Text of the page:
Also, a person can be denied a permit to stay in the UK based on their past criminal record. According to the Home Office, only serious or persistent criminality will affect an application, one the might include a jail term or a record with multiple offences.
What Happens After the Brexit Transition Period Ends?
Since the final immigration laws post-Brexit are still being negotiated, it is still too early to say what will exactly happen after the Brexit transition period ends. There are still discussions in process for continued EU visa-free travel, business visitors and intracompany transfers. For EU nationals, the UK government has asked an independent committee to review the UK labour market after the Brexit transition ends on 31 December 2020. The UK government has set out some preliminary points in the interim, but it is likely to be some time before we know how exactly how things will work. For Non-EU nationals, changes will depend on the relationship and whether they are related before 31 December 2020. Close family members (spouses, civil and unmarried partners, children, grandchildren and dependent parents and grandparents) should be able to join the EU national. If they are not related, then they will be subject to UK law, which means they must meet certain strict requirements (e.g., earnings of £18,600 or over). However, Children born or legally adopted after 31 December 2020 will also be protected.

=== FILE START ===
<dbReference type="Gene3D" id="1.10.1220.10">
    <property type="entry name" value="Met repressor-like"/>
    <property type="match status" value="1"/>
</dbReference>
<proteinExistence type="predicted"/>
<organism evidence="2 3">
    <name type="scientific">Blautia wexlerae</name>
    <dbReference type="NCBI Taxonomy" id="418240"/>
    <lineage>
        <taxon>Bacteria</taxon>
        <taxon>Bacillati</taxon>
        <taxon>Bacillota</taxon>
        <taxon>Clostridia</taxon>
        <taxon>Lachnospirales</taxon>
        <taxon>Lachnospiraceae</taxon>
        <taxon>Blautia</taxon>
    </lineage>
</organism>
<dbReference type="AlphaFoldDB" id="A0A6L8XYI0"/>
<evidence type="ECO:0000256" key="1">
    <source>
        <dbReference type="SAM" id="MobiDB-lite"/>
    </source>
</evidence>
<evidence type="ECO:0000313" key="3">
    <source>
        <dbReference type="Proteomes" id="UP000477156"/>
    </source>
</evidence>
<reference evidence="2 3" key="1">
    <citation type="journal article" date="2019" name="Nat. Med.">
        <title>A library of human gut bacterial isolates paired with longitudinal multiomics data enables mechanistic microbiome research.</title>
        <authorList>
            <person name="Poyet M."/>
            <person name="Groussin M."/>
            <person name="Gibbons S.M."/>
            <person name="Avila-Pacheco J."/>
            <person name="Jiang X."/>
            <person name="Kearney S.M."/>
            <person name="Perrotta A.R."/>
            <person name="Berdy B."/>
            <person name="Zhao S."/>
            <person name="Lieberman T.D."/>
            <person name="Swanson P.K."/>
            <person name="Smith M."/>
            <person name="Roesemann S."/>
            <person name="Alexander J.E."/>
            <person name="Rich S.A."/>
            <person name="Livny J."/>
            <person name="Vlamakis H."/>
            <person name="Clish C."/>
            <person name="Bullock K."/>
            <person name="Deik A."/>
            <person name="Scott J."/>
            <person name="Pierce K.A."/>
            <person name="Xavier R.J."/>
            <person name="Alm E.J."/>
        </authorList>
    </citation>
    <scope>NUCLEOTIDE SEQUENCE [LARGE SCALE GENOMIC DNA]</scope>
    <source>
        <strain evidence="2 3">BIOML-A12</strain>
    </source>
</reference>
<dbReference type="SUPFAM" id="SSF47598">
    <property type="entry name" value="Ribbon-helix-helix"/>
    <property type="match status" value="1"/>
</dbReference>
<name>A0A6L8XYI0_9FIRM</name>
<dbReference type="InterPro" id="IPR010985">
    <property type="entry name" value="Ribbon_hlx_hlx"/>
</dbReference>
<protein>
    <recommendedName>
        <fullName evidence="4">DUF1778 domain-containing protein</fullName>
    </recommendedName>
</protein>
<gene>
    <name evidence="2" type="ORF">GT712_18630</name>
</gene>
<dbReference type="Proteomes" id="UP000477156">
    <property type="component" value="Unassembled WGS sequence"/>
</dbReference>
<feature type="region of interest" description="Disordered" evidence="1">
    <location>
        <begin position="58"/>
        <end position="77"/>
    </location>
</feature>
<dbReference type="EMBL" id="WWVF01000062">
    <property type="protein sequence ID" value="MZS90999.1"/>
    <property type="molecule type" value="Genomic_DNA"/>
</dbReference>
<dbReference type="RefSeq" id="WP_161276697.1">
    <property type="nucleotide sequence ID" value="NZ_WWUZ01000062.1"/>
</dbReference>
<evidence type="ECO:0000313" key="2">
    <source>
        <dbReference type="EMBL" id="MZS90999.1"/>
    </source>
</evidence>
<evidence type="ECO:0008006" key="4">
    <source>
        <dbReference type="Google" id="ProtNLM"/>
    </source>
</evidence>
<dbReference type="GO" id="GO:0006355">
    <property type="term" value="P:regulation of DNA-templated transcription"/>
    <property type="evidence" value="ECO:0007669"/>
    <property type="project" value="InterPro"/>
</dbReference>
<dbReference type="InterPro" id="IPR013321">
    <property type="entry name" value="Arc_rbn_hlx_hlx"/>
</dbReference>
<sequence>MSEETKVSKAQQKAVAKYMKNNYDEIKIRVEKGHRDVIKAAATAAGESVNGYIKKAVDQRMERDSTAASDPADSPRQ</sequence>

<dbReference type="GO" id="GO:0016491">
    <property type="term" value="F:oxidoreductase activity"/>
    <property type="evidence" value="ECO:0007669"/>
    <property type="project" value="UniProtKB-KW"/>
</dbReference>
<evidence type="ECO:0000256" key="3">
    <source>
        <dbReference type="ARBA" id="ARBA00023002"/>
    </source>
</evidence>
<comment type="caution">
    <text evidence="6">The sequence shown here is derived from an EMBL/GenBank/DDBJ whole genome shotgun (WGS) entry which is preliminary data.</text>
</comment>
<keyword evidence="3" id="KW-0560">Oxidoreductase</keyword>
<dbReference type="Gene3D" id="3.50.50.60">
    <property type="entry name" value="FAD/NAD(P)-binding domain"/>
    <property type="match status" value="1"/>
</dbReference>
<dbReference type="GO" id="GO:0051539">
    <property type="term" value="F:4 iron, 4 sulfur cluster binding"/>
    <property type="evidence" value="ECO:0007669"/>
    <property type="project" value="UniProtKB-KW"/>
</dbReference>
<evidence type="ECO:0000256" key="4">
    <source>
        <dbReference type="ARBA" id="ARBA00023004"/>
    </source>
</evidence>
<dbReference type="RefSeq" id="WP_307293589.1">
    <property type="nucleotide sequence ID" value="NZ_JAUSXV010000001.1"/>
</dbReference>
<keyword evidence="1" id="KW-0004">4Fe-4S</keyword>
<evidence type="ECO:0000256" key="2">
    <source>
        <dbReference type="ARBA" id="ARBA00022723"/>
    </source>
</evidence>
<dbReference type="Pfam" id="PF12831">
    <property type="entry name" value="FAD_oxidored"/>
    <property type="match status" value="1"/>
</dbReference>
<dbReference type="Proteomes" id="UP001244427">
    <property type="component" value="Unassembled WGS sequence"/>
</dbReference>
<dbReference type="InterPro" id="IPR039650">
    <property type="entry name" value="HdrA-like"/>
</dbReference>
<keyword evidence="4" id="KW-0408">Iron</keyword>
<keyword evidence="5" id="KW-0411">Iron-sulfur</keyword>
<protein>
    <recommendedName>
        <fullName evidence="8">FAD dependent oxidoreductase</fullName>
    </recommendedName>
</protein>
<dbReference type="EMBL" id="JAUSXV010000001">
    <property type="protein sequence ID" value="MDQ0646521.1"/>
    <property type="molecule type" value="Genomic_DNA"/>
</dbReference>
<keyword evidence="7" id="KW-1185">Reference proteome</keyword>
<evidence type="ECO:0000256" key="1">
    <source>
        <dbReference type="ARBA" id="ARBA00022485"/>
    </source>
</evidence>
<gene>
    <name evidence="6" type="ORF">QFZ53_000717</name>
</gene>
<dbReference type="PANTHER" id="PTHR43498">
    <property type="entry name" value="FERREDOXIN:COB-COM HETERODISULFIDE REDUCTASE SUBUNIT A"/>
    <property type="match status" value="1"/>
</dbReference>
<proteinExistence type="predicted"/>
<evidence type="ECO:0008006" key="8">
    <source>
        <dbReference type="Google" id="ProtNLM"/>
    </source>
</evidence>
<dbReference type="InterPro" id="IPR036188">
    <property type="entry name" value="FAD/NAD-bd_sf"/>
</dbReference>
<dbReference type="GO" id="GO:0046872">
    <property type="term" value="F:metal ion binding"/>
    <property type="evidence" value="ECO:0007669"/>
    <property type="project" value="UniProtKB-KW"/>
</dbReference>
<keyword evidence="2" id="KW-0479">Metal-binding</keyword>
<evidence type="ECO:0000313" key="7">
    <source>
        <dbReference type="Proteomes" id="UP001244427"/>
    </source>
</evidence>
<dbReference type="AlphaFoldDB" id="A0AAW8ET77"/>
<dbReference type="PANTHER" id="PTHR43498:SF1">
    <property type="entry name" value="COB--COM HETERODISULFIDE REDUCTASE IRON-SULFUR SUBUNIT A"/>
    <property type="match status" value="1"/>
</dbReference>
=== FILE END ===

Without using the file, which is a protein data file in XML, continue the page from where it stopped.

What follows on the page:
What happens if there is no Brexit deal? There are three deal options currently on the table:
- Chequers Deal: Foreign-nationals will continue to have free movement until 1 January 2021
- Hard Brexit Deal: The free movement for foreign-nationals ends 30 March 2019, but those living here can stay. The points-based system and other rules will apply to EEA and Swiss Nationals.